OK, rather than go week by week as I've been trying to do, I'm just going to hit the highlights for this month. I have a coming up, some field trips to handle, and at least one meeting to attend, so The Bookbabe doesn't have much time for anything other than work. Yes, please feel sorry for me! LOL! Anyway, there's not a whole lot coming out unless you want to go thru the endless "holiday" titles, and we all know how I feel about those. I will, however, list them just so you can look for them in the store, should you choose to part with your hard-earned money on the little buggers.

Week of November 2nd
"Ford Country" by John Grisham. No, it's not a legal thriller. No, it's not a novel. Yes, it revisits his setting for his first book, "A Time to Kill". Yes, it's a collection of short stories by him, all about said setting. No, I don't think people are going to be happy when they read it.

"The Audacity to Win: the inside stories and lessons of Barack Obama's historic victory" by David Plouffe. I don't know about this. It's being talked about on all the news shows and such, and I guess it could be interesting - if you like our current president. I sort of think it's a bit too soon to be writing a work like this, but that's just me. That, and I can't get over the guy's last name! Sounds too much like "poof" - the sound of something suddenly disappearing...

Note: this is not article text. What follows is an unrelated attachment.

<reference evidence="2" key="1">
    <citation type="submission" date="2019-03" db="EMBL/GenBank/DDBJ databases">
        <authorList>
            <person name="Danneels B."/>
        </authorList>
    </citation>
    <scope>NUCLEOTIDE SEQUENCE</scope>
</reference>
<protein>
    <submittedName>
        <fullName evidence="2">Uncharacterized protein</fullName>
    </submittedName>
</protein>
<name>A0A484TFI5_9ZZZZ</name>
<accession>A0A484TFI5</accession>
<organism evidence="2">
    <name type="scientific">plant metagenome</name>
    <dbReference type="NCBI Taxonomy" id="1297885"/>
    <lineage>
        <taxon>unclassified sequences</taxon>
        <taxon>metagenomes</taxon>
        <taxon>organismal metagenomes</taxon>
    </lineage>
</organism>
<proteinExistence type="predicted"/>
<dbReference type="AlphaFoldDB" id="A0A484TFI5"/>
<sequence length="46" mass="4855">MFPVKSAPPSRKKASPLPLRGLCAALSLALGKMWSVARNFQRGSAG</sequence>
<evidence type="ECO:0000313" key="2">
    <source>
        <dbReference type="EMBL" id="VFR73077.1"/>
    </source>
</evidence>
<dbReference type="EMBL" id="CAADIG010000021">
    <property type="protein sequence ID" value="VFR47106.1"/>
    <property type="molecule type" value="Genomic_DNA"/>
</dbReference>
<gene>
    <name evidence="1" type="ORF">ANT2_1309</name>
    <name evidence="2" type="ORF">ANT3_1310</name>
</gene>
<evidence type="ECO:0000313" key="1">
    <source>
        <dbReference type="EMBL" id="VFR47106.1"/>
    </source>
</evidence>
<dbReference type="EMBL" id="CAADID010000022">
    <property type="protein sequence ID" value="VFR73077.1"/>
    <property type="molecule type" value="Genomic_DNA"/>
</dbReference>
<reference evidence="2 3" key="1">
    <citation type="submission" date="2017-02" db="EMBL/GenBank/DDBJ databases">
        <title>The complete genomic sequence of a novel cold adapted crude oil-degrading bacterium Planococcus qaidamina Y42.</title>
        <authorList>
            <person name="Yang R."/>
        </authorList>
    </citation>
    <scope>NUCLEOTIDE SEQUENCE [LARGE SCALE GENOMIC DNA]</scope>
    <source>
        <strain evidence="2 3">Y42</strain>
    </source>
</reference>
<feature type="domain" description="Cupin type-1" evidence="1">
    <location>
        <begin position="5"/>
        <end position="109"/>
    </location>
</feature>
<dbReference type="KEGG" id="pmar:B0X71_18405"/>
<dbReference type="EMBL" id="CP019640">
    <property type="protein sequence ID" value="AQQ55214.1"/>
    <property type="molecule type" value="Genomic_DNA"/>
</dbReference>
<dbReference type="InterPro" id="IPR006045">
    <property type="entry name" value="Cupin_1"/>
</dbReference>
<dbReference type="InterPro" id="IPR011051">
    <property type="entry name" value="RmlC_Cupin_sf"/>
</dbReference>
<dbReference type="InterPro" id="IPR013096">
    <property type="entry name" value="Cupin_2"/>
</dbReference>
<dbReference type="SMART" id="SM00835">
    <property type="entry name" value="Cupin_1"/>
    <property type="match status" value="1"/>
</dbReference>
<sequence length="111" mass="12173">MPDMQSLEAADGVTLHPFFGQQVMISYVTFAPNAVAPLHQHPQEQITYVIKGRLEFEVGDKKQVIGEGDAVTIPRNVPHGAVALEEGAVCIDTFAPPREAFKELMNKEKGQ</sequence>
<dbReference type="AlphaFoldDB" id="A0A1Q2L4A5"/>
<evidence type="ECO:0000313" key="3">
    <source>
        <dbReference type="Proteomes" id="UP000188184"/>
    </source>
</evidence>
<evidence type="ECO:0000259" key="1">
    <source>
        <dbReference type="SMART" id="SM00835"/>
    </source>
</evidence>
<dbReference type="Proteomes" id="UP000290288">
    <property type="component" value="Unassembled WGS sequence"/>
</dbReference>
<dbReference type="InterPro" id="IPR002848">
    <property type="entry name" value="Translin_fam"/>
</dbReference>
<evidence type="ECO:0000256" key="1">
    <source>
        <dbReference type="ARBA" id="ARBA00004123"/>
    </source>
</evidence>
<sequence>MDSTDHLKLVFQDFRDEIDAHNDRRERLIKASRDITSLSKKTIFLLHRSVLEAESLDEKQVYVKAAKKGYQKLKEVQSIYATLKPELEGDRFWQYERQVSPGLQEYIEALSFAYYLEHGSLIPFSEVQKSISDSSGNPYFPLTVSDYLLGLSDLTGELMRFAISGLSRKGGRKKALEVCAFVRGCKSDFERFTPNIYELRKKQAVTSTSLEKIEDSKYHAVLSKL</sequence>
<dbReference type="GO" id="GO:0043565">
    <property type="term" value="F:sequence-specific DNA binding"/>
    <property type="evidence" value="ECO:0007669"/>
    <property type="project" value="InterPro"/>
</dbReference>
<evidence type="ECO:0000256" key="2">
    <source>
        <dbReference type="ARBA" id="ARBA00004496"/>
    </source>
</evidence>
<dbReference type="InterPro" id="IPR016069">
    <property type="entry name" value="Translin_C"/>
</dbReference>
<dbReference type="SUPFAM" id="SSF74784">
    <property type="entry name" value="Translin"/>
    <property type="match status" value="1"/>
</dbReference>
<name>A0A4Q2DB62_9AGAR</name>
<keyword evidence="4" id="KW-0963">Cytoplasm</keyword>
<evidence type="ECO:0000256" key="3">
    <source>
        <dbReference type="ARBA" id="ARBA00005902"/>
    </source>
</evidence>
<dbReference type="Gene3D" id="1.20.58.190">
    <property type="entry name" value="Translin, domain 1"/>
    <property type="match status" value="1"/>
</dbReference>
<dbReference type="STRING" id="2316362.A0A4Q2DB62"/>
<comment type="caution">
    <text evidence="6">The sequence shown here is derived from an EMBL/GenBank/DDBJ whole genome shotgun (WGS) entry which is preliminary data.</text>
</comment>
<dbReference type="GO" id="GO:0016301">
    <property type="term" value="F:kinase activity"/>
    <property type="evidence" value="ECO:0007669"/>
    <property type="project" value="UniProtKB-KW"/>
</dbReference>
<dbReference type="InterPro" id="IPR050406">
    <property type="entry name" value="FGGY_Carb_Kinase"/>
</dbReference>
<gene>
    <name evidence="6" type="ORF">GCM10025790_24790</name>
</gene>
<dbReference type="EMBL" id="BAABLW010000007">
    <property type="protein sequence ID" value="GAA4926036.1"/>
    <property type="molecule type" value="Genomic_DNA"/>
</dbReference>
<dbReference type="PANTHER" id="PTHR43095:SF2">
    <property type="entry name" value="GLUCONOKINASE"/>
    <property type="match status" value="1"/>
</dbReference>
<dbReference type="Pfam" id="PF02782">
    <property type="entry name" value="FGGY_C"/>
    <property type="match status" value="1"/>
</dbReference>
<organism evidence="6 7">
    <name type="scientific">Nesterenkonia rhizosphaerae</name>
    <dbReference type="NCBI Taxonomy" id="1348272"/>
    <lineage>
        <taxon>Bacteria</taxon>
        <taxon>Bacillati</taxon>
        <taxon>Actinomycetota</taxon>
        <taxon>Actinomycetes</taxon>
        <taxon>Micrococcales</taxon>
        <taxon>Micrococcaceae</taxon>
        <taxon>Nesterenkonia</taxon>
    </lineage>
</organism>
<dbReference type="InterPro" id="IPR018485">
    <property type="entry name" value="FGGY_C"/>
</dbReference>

"A Christmas Blizzard" by Garrison Keillor.

"It's Your Time: activate your faith, achieve your dreams, and increase in God's favor" by Joel Osteen. I have a big, big, big problem with the leaders of the so-called mega-churches. I think they've achieved the spiritual equivalent of rock stardom, and it goes to their heads just as easily as it does the guy singing about his last groupie. Osteen seems a bit less smarmy than some, but just as wrong. Plus I don't think you need to buy a book to "increase in God's favor".

"Kindred in Death" by J. D. Robb. #29 in the series by Robb, aka Nora Roberts. I am becoming suspicious that Roberts has others writing for her, sort of like James Patterson (who puts out a "new" book almost every month). At least Patterson gives the other authors credit.

"The Lacuna" by Barbara Kingsolver. Her first novel in nine years, according to Publisher's Weekly. I've never read her, but I remember when one of her books kept getting assigned in high schools. Doesn't seem to have much of a fan base here in my library.

"Rainwater" by Sandra Brown. Another wunderkind that will sell out her title, no matter how good or bad it is.